The Constantia estate was established on the gently sloping valley overlooking False Bay by the Governor of the Cape, Simon van der Stel way back in 1685. Before too long the estate’s Vin de Constance wine acquired a fine reputation and it soon became a favourite of European kings and emperors. Frederick the Great once told me he loved it, and Napoleon ordered a few cases online from his exile on St. Helena.

Towards the end of the 19th century, however, the dreaded phylloxera (hungry bugs that chew away at the vines’ roots) disease arrived at the Cape, causing devastation in the vineyards and bankruptcy to the winemaking families. There was a happy ending to this tragedy though for in 1980 Klein Constantia was expertly redeveloped with strict reference to Simon van der Stel’s early records; a cunning move that included the careful selection of vines which, in all likelihood, came from the original vine stock used in Constantia 300 years ago.

Being barely 10 kilometres from False Bay, the Muscat de Frontignan grapes thrive in warm vineyards wafted by cooling sea breezes, just part of the ‘terroir’ that contributes to the excellent growing conditions needed to produce the high sugar concentrations of this naturally sweet wine.

In Edwin Drood Charles Dickens tells of “the support embodied in a glass of Constantia and a home-made biscuit”, while Jane Austen told her forsaken heroines to try a little Constantia for “its healing powers on a disappointed heart”. So, I’m in good company in loving this golden, luscious, hugely aromatic, orange marmalade sweetie. Not cheap but wow, you’ll love it too!




Vin Santo is not so well known and it’s not cheap but boy, it’s good!! This unfortified sweet white wine is produced in the vineyards of Pomino, Carmignano, Bolgheri, Chianti Classico and Montepulciano in Italy’s picturesque Tuscany region. Take a sip of the Montepulciano Vin Santo …… you’re in heaven!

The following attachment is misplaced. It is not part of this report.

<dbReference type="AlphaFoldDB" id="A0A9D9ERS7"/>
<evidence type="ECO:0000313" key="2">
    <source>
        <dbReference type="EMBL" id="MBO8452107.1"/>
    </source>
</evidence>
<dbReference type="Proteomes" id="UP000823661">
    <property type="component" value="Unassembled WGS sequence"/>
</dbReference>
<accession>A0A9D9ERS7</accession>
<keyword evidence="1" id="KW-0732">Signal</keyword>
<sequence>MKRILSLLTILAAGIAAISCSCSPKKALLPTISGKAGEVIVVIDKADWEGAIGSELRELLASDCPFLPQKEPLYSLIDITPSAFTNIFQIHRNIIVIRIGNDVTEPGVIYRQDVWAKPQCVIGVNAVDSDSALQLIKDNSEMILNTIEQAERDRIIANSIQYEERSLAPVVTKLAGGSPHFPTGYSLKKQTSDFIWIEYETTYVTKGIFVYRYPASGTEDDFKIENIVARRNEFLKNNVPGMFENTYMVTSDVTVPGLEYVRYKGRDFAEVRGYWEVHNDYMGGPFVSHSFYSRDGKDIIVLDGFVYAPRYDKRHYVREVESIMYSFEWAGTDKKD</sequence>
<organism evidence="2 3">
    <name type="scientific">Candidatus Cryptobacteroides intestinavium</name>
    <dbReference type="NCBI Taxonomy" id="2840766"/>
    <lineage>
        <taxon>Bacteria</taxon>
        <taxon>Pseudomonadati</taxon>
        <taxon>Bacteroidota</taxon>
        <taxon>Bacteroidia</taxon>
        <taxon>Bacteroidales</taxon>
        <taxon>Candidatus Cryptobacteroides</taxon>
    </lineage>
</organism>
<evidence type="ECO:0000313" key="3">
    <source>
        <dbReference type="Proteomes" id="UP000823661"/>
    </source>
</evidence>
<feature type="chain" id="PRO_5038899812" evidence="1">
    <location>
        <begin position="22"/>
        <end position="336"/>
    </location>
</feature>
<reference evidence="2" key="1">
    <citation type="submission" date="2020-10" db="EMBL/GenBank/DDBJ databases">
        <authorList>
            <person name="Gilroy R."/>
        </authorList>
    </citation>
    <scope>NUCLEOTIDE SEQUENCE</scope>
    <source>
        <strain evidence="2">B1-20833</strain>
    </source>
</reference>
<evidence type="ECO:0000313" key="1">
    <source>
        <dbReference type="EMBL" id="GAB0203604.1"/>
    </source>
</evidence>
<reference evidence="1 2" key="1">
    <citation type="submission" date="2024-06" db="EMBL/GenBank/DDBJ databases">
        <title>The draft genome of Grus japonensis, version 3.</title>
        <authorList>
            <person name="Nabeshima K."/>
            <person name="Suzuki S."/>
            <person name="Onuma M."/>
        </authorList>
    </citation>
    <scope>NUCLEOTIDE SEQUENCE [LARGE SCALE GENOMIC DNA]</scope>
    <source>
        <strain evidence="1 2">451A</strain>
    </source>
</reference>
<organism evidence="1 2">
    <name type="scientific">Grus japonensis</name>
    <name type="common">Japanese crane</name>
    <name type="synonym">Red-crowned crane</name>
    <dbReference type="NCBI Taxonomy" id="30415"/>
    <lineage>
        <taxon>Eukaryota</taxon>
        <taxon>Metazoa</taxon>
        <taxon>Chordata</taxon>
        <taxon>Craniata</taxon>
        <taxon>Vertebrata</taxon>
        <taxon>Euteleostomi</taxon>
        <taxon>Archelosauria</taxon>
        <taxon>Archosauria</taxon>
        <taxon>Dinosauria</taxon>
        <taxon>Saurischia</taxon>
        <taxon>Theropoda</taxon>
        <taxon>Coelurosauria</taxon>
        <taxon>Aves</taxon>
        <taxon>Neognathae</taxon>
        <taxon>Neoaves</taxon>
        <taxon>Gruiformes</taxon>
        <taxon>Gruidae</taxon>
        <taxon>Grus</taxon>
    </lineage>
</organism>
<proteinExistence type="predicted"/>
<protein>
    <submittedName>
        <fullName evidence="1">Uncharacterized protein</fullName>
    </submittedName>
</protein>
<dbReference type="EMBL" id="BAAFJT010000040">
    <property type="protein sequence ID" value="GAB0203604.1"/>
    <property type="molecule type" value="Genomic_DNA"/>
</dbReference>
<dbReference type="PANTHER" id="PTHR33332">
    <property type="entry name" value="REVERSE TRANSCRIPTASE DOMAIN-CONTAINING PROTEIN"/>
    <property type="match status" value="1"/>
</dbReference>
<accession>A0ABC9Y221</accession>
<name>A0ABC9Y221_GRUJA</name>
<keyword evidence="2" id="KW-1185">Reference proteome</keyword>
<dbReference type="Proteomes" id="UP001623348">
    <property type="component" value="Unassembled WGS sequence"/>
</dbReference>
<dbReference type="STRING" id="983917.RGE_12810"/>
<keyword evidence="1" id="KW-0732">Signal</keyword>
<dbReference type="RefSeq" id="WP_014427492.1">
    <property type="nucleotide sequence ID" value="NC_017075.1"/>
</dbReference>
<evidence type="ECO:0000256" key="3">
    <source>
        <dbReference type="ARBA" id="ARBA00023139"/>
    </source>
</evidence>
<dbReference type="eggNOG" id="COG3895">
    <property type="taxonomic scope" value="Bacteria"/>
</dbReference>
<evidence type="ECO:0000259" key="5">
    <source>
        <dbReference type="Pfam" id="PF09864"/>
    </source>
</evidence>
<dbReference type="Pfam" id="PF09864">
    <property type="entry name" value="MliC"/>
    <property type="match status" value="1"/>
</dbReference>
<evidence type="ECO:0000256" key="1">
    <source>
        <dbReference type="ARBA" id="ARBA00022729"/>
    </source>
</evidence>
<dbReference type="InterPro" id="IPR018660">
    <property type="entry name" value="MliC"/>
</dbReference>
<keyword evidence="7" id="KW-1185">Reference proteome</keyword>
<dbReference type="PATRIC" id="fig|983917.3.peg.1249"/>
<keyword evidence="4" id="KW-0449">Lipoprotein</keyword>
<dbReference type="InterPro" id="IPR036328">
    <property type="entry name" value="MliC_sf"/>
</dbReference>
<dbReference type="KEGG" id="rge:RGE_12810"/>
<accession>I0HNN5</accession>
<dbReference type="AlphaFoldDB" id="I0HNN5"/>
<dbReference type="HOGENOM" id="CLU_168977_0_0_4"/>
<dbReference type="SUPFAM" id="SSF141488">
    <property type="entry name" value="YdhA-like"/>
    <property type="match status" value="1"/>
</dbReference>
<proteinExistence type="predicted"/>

The wine is a passito, which means that the wine has been made with grapes that have been left to air dry on mats which results in the grapes becoming raisin-like and sugar packed. In general, the grapes used for Vin Santo are Trebbiano and Malvasia; that said, the Crociani is made from 100% Malvasia.

After drying, the grapes are then crushed and put into very small (generally 50 litres) oak barrels called ‘caratelli’ together with the ‘madre’; a little wine left over from the previous year, which itself contains a tiny quantity of wine from the previous year …. and so on. After a slow, a very slow, fermentation, the juice stays sealed in the caratelli for years; 3 to 6 years is not unusual. Impressively, the Crociani spent 8 years in caratelli before bottling! During these long years the white juice deepens to gold as it becomes amber nectar.

If you want another impressive statistic, it took 100 kilos of Malvasia grapes to produce just 11 litres of this Crociani Vin Santo di Montepulciano! What’s more, the Crociani Vin Santo is fermented in less than a dozen ‘caratelli’ each year; now you’ll understand why it’s 20 quid for half a bottle.

Vin Santo means ‘The Holy Wine’, a name that was borne in Italy’s northern Trentino region. Vin Santo’s still made in Trentino but there are a couple of differences between the “V.S” sweeties of Tuscany and Trentino.

Firstly, the winemakers of Trentino call their wine Vino Santo, (not Vin Santo) and whereas the Tuscans dry their grapes on mats, in Trentino the grapes are generally left on their bunches to hang-dry in airy wineries, traditionally until Holy Week, just before Easter. Hence the religious link.

But be careful, there is very little consistency when it comes to Vin Santo as each winemaker has his or her own way of making this little piece of heaven. It may be sweet, medium sweet or even dry but don’t worry, the Crociani is definitely sweet. Beautifully sweet, and crisply, beautifully balanced.

Vin Santo’s apricot, nut, honey, almond, fig and caramel flavours will take you right up those golden stairs and through the pearly gates. Quick tip; try your Vin Santo with one of those wonderful Italian almond biscuits; bet you can’t resist dipping it into the Vin Santo! ‘Think you’ll be allowed to dip up there too!


1 2 3 4